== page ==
The Passed Note Issue 4 June 2017 - Page 26

Then, without any warning, the darkness was gone.


I am standing facing my dad, except it isn’t my dad as I remember him. He looks younger than I ever remembered, with a thick shock of black hair and a dark scruff over his cheeks. He is wearing a faded polo shirt and blue jeans, and he stands in our old bedroom in the house in Queens where we lived before the accident, gently rocking a baby in the crook of his arm. My dad grins and makes a face at the baby.

“Hey, little buddy. How’s my little poop factory? Hm? Any surprises for daddy?”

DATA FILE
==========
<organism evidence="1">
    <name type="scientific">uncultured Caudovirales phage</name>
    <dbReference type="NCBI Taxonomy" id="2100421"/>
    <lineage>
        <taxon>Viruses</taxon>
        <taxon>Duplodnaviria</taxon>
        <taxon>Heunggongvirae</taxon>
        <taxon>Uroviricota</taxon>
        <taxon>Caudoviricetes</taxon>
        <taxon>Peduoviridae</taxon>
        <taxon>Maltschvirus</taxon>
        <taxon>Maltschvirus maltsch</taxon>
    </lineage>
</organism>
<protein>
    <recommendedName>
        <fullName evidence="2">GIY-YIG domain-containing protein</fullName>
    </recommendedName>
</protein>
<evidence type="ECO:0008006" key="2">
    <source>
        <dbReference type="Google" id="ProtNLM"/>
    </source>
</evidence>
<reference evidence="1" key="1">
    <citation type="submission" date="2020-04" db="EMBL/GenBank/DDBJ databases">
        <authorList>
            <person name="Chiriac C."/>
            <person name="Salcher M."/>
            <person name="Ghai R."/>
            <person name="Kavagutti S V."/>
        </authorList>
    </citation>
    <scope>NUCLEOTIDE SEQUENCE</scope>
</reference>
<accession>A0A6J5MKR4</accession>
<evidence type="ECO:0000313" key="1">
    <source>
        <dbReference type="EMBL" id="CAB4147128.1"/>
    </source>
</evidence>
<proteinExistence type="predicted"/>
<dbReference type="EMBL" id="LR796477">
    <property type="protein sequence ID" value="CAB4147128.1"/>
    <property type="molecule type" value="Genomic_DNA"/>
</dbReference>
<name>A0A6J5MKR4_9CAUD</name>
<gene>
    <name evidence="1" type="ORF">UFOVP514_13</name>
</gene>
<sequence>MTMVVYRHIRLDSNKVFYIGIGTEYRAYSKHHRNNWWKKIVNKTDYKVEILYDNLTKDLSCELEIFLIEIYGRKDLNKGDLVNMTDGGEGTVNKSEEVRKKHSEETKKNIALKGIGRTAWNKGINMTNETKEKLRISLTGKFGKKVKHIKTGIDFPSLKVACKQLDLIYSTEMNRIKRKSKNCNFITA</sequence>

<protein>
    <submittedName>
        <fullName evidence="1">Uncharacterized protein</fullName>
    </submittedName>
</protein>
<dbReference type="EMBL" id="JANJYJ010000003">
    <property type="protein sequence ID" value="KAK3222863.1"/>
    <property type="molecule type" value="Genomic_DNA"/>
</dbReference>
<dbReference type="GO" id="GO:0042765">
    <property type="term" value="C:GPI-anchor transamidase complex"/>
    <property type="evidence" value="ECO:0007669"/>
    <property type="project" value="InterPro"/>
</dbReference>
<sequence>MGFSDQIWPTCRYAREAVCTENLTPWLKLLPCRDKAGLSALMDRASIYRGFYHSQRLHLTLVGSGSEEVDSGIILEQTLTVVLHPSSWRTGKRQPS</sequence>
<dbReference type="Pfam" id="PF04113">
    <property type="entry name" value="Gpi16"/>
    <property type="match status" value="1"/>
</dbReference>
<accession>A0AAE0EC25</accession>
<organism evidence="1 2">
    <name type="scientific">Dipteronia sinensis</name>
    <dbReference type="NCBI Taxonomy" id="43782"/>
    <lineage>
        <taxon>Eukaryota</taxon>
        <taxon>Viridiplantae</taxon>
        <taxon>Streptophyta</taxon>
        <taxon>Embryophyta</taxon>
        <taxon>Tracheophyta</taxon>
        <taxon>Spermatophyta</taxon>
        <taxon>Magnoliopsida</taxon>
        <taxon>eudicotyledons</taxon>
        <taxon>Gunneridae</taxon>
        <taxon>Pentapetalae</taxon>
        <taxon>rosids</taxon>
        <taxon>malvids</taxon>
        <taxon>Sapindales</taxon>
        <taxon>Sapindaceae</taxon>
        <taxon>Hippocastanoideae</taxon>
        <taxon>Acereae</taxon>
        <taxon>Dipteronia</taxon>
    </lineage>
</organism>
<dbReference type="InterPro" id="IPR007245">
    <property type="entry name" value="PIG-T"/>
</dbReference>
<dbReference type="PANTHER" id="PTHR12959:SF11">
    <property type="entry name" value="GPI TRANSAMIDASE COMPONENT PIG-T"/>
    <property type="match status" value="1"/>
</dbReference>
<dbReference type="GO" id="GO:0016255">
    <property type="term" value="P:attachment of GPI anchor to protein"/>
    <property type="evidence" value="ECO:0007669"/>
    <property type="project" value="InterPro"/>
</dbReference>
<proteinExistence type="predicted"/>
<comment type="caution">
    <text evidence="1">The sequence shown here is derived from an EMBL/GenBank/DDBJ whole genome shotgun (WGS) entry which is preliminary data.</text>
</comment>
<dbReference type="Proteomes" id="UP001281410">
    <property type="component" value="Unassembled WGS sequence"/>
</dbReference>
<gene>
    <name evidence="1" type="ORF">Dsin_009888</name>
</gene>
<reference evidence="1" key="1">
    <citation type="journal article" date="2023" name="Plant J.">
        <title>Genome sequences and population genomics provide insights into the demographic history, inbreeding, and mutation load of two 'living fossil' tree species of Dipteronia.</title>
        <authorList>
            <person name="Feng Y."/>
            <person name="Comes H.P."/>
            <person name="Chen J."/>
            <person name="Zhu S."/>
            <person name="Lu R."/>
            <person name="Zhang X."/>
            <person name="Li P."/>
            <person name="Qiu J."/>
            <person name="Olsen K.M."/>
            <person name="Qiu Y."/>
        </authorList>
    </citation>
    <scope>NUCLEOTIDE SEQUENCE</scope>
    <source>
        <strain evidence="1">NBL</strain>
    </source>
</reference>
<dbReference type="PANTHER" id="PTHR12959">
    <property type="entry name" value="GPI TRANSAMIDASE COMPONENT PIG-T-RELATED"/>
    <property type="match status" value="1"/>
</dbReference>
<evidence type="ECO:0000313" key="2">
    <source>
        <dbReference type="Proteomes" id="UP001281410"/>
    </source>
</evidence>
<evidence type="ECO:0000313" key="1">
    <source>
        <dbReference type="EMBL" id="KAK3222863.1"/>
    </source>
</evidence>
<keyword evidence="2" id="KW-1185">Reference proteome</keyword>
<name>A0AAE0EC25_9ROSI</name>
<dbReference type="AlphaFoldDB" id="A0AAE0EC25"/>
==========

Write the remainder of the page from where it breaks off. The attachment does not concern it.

He puts his hand on the baby’s belly, covering it completely. The baby gurgles happily.

“I don’t think your diaper’s wet,” he coos. “I certainly hope it’s not.”

I feel myself smiling, and become suddenly aware of my body. I am so so so tired, and every muscle aches, but I feel warm with happiness. This is my new family, I think. Tim. My three beautiful children.

A baby begins to cry. My dad, still rocking the baby in his arm, glances over at me and put his hand tenderly on my bare upper arm. I feel the gentle pressure of his strong hand against my plump flesh, and the caress of his thumb feels so good against my aching muscles. “Mir, I think that’s Stephanie. Can you grab her, and I’ll warm up some mi–”